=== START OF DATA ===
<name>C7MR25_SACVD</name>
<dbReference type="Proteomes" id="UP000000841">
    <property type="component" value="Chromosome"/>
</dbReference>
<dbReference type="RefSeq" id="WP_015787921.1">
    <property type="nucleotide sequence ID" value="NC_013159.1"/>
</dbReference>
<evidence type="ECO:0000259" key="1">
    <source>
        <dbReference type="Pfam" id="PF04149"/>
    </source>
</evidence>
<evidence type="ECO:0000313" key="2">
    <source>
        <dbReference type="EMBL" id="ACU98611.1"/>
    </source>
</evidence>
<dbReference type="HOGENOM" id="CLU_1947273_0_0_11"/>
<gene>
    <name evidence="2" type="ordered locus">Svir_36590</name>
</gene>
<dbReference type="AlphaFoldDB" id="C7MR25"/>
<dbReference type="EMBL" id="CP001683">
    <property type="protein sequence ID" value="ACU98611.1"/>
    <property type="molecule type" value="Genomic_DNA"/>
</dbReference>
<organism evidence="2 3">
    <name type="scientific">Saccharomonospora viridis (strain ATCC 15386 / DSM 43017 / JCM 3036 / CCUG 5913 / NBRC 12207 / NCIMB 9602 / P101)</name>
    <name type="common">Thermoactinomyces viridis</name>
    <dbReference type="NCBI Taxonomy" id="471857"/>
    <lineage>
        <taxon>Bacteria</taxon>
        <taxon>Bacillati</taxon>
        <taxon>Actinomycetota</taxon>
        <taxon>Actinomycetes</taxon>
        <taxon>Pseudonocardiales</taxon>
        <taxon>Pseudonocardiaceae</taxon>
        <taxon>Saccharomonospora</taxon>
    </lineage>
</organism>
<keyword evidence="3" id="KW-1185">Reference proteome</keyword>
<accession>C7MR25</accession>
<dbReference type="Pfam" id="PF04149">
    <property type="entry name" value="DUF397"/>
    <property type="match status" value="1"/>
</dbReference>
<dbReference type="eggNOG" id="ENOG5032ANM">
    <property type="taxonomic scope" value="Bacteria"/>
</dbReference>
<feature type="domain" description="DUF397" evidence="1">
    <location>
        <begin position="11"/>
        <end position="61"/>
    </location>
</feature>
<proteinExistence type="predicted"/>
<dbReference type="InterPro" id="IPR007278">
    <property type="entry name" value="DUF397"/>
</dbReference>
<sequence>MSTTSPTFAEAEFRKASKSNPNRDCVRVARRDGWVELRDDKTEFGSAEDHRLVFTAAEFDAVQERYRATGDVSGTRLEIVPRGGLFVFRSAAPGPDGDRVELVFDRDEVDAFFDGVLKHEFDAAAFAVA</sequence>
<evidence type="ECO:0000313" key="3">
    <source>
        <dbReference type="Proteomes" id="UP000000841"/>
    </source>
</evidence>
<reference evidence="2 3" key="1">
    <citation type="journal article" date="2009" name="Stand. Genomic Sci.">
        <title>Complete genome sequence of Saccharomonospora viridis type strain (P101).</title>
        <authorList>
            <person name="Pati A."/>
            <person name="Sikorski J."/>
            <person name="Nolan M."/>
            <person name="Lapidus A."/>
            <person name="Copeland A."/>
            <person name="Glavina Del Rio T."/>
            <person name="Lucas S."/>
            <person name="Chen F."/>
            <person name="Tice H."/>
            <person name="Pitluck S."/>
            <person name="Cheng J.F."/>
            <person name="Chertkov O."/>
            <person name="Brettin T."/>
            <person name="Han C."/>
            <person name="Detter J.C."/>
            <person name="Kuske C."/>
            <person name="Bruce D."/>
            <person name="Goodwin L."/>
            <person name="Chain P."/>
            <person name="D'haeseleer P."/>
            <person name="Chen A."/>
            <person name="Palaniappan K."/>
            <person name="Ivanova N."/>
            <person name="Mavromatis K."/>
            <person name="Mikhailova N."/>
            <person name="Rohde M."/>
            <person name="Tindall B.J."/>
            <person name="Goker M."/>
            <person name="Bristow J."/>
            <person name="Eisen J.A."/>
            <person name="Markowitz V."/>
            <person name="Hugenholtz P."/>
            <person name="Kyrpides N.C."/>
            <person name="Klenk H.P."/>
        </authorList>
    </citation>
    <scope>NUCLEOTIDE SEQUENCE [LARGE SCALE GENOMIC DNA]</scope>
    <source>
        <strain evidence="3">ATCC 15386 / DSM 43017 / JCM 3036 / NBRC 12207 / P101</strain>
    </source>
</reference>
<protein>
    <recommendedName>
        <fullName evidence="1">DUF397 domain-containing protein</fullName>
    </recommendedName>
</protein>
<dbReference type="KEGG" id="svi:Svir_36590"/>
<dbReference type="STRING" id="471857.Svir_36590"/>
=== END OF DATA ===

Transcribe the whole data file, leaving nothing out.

<name>C7MR25_SACVD</name>
<dbReference type="Proteomes" id="UP000000841">
    <property type="component" value="Chromosome"/>
</dbReference>
<dbReference type="RefSeq" id="WP_015787921.1">
    <property type="nucleotide sequence ID" value="NC_013159.1"/>
</dbReference>
<evidence type="ECO:0000259" key="1">
    <source>
        <dbReference type="Pfam" id="PF04149"/>
    </source>
</evidence>
<evidence type="ECO:0000313" key="2">
    <source>
        <dbReference type="EMBL" id="ACU98611.1"/>
    </source>
</evidence>
<dbReference type="HOGENOM" id="CLU_1947273_0_0_11"/>
<gene>
    <name evidence="2" type="ordered locus">Svir_36590</name>
</gene>
<dbReference type="AlphaFoldDB" id="C7MR25"/>
<dbReference type="EMBL" id="CP001683">
    <property type="protein sequence ID" value="ACU98611.1"/>
    <property type="molecule type" value="Genomic_DNA"/>
</dbReference>
<organism evidence="2 3">
    <name type="scientific">Saccharomonospora viridis (strain ATCC 15386 / DSM 43017 / JCM 3036 / CCUG 5913 / NBRC 12207 / NCIMB 9602 / P101)</name>
    <name type="common">Thermoactinomyces viridis</name>
    <dbReference type="NCBI Taxonomy" id="471857"/>
    <lineage>
        <taxon>Bacteria</taxon>
        <taxon>Bacillati</taxon>
        <taxon>Actinomycetota</taxon>
        <taxon>Actinomycetes</taxon>
        <taxon>Pseudonocardiales</taxon>
        <taxon>Pseudonocardiaceae</taxon>
        <taxon>Saccharomonospora</taxon>
    </lineage>
</organism>
<keyword evidence="3" id="KW-1185">Reference proteome</keyword>
<accession>C7MR25</accession>
<dbReference type="Pfam" id="PF04149">
    <property type="entry name" value="DUF397"/>
    <property type="match status" value="1"/>
</dbReference>
<dbReference type="eggNOG" id="ENOG5032ANM">
    <property type="taxonomic scope" value="Bacteria"/>
</dbReference>
<feature type="domain" description="DUF397" evidence="1">
    <location>
        <begin position="11"/>
        <end position="61"/>
    </location>
</feature>
<proteinExistence type="predicted"/>
<dbReference type="InterPro" id="IPR007278">
    <property type="entry name" value="DUF397"/>
</dbReference>
<sequence>MSTTSPTFAEAEFRKASKSNPNRDCVRVARRDGWVELRDDKTEFGSAEDHRLVFTAAEFDAVQERYRATGDVSGTRLEIVPRGGLFVFRSAAPGPDGDRVELVFDRDEVDAFFDGVLKHEFDAAAFAVA</sequence>
<evidence type="ECO:0000313" key="3">
    <source>
        <dbReference type="Proteomes" id="UP000000841"/>
    </source>
</evidence>
<reference evidence="2 3" key="1">
    <citation type="journal article" date="2009" name="Stand. Genomic Sci.">
        <title>Complete genome sequence of Saccharomonospora viridis type strain (P101).</title>
        <authorList>
            <person name="Pati A."/>
            <person name="Sikorski J."/>
            <person name="Nolan M."/>
            <person name="Lapidus A."/>
            <person name="Copeland A."/>
            <person name="Glavina Del Rio T."/>
            <person name="Lucas S."/>
            <person name="Chen F."/>
            <person name="Tice H."/>
            <person name="Pitluck S."/>
            <person name="Cheng J.F."/>
            <person name="Chertkov O."/>
            <person name="Brettin T."/>
            <person name="Han C."/>
            <person name="Detter J.C."/>
            <person name="Kuske C."/>
            <person name="Bruce D."/>
            <person name="Goodwin L."/>
            <person name="Chain P."/>
            <person name="D'haeseleer P."/>
            <person name="Chen A."/>
            <person name="Palaniappan K."/>
            <person name="Ivanova N."/>
            <person name="Mavromatis K."/>
            <person name="Mikhailova N."/>
            <person name="Rohde M."/>
            <person name="Tindall B.J."/>
            <person name="Goker M."/>
            <person name="Bristow J."/>
            <person name="Eisen J.A."/>
            <person name="Markowitz V."/>
            <person name="Hugenholtz P."/>
            <person name="Kyrpides N.C."/>
            <person name="Klenk H.P."/>
        </authorList>
    </citation>
    <scope>NUCLEOTIDE SEQUENCE [LARGE SCALE GENOMIC DNA]</scope>
    <source>
        <strain evidence="3">ATCC 15386 / DSM 43017 / JCM 3036 / NBRC 12207 / P101</strain>
    </source>
</reference>
<protein>
    <recommendedName>
        <fullName evidence="1">DUF397 domain-containing protein</fullName>
    </recommendedName>
</protein>
<dbReference type="KEGG" id="svi:Svir_36590"/>
<dbReference type="STRING" id="471857.Svir_36590"/>